Disclosure of Material Connection: Some of the links in the post above are "affiliate links." This means if you click on the link and purchase the item, I will receive a small commission from the sale, but the price is the same for you. I am disclosing this in accordance with the Federal Trade Commission's 16 CFR, Part 255: "Guides Concerning the Use of Endorsements and Testimonials in Advertising."

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  23 comments for “Growing Sago Palms – How to Grow a Sago Palm Tree

  1. Gary Beach
    06/10/2018 at 9:47 pm

    Hello Carol, thank for the great article. Recently I dug up quite a few sego pups from a friends sego palms (with his premission of course). Some are quite large some bulbs are 10 to 12 inches in length. I have read where it is very difficult to grow pups this large. Have you had any experience with these and can you give me any advise to get these going because I have about 40 waiting to be planted. Thanks again for any information you can give.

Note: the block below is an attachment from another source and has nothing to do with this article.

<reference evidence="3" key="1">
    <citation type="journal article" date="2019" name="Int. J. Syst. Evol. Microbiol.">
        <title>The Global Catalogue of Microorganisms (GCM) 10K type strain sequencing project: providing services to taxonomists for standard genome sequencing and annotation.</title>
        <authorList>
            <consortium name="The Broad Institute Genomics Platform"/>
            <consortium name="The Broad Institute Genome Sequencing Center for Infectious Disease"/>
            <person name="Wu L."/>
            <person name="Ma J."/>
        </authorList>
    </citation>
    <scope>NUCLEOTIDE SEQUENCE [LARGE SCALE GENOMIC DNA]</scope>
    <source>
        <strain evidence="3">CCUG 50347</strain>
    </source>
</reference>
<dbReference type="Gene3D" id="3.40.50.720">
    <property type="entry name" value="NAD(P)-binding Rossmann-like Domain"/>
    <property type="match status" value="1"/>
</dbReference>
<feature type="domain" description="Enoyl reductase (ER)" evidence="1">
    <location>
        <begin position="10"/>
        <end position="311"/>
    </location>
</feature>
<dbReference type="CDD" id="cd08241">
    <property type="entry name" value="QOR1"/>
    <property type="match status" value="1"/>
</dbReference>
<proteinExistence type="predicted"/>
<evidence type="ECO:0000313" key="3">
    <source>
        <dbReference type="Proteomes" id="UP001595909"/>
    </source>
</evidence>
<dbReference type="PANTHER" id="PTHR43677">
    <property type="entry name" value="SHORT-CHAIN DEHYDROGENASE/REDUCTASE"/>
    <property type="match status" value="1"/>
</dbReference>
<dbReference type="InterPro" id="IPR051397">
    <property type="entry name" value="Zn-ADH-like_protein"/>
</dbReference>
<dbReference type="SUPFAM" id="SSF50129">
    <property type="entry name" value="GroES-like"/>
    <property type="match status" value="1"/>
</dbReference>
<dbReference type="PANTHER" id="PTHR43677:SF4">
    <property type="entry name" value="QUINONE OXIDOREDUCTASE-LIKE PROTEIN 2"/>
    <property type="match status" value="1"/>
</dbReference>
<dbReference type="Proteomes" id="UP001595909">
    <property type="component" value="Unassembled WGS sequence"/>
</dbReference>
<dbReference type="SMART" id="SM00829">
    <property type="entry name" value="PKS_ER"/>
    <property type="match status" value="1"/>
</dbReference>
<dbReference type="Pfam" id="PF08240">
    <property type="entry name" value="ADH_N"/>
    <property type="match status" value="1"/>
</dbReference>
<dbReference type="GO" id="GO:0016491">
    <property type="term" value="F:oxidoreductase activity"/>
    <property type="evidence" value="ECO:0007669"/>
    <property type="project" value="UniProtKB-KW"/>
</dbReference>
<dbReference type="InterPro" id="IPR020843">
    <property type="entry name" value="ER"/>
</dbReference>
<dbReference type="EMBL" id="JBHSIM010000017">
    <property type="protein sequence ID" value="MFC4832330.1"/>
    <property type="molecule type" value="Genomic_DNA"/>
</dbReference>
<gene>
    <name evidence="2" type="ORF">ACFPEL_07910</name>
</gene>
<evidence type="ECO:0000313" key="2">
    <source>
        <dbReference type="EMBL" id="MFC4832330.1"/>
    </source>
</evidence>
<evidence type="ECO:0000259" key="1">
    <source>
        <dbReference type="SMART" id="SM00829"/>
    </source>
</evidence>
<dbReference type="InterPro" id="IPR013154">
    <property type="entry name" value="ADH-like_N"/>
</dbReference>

• Carol
      06/10/2018 at 10:16 pm

      Hi Gary. I have not tried growing larger pups. I do know that the size of the pot is important for success. Pot the pup in a container that is just slightly larger. (ie..a 2″ pup should go in a 4″ container, a 3″ pup in a 6″ container.) This will keep the roots contained and will not allow the soil to become too wet from watering.

      Best of luck with them and let me how you go with potting them up and growing them! Carol

  2. don
    07/25/2018 at 5:11 pm

    how do you polluate a sago palm

    • Carol
      07/25/2018 at 5:27 pm

      Hi Don, Sago palms will produce pups which can be removed and potted up. The plants grown outdoors will also produce flowers from which you can collect seed, but this takes a long time. Carol